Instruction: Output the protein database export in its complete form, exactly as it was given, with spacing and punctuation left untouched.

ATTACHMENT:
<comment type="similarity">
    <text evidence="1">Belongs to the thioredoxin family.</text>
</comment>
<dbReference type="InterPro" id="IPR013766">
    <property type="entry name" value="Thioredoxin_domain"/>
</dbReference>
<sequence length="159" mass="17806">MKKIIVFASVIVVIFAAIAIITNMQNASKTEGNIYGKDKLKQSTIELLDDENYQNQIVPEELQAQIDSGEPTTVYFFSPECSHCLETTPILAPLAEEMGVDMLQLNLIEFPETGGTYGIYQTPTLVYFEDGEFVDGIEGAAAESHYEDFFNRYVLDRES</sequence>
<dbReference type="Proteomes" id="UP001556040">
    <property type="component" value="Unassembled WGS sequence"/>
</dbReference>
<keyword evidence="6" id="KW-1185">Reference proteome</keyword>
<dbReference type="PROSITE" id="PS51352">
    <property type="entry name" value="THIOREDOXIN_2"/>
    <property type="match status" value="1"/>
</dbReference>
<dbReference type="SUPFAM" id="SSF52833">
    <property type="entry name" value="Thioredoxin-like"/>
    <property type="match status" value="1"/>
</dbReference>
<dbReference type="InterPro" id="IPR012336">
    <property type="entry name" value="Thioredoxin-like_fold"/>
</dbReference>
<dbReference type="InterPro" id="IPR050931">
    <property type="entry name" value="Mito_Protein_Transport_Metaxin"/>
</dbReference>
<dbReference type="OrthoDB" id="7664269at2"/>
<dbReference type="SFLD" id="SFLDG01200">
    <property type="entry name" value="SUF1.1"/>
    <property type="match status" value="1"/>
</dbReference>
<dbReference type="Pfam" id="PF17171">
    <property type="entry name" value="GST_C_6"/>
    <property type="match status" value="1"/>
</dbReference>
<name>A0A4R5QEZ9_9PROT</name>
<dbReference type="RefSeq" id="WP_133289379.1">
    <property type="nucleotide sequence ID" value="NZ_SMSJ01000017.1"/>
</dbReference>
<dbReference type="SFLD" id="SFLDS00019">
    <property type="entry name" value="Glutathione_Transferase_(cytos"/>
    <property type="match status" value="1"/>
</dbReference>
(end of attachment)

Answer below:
<comment type="similarity">
    <text evidence="1">Belongs to the thioredoxin family.</text>
</comment>
<dbReference type="InterPro" id="IPR013766">
    <property type="entry name" value="Thioredoxin_domain"/>
</dbReference>
<sequence length="159" mass="17806">MKKIIVFASVIVVIFAAIAIITNMQNASKTEGNIYGKDKLKQSTIELLDDENYQNQIVPEELQAQIDSGEPTTVYFFSPECSHCLETTPILAPLAEEMGVDMLQLNLIEFPETGGTYGIYQTPTLVYFEDGEFVDGIEGAAAESHYEDFFNRYVLDRES</sequence>
<dbReference type="Proteomes" id="UP001556040">
    <property type="component" value="Unassembled WGS sequence"/>
</dbReference>
<keyword evidence="6" id="KW-1185">Reference proteome</keyword>
<dbReference type="PROSITE" id="PS51352">
    <property type="entry name" value="THIOREDOXIN_2"/>
    <property type="match status" value="1"/>
</dbReference>
<dbReference type="SUPFAM" id="SSF52833">
    <property type="entry name" value="Thioredoxin-like"/>
    <property type="match status" value="1"/>
</dbReference>
<dbReference type="InterPro" id="IPR012336">
    <property type="entry name" value="Thioredoxin-like_fold"/>
</dbReference>
<dbReference type="InterPro" id="IPR050931">
    <property type="entry name" value="Mito_Protein_Transport_Metaxin"/>
</dbReference>
<dbReference type="OrthoDB" id="7664269at2"/>
<dbReference type="SFLD" id="SFLDG01200">
    <property type="entry name" value="SUF1.1"/>
    <property type="match status" value="1"/>
</dbReference>
<dbReference type="Pfam" id="PF17171">
    <property type="entry name" value="GST_C_6"/>
    <property type="match status" value="1"/>
</dbReference>
<name>A0A4R5QEZ9_9PROT</name>
<dbReference type="RefSeq" id="WP_133289379.1">
    <property type="nucleotide sequence ID" value="NZ_SMSJ01000017.1"/>
</dbReference>
<dbReference type="SFLD" id="SFLDS00019">
    <property type="entry name" value="Glutathione_Transferase_(cytos"/>
    <property type="match status" value="1"/>
</dbReference>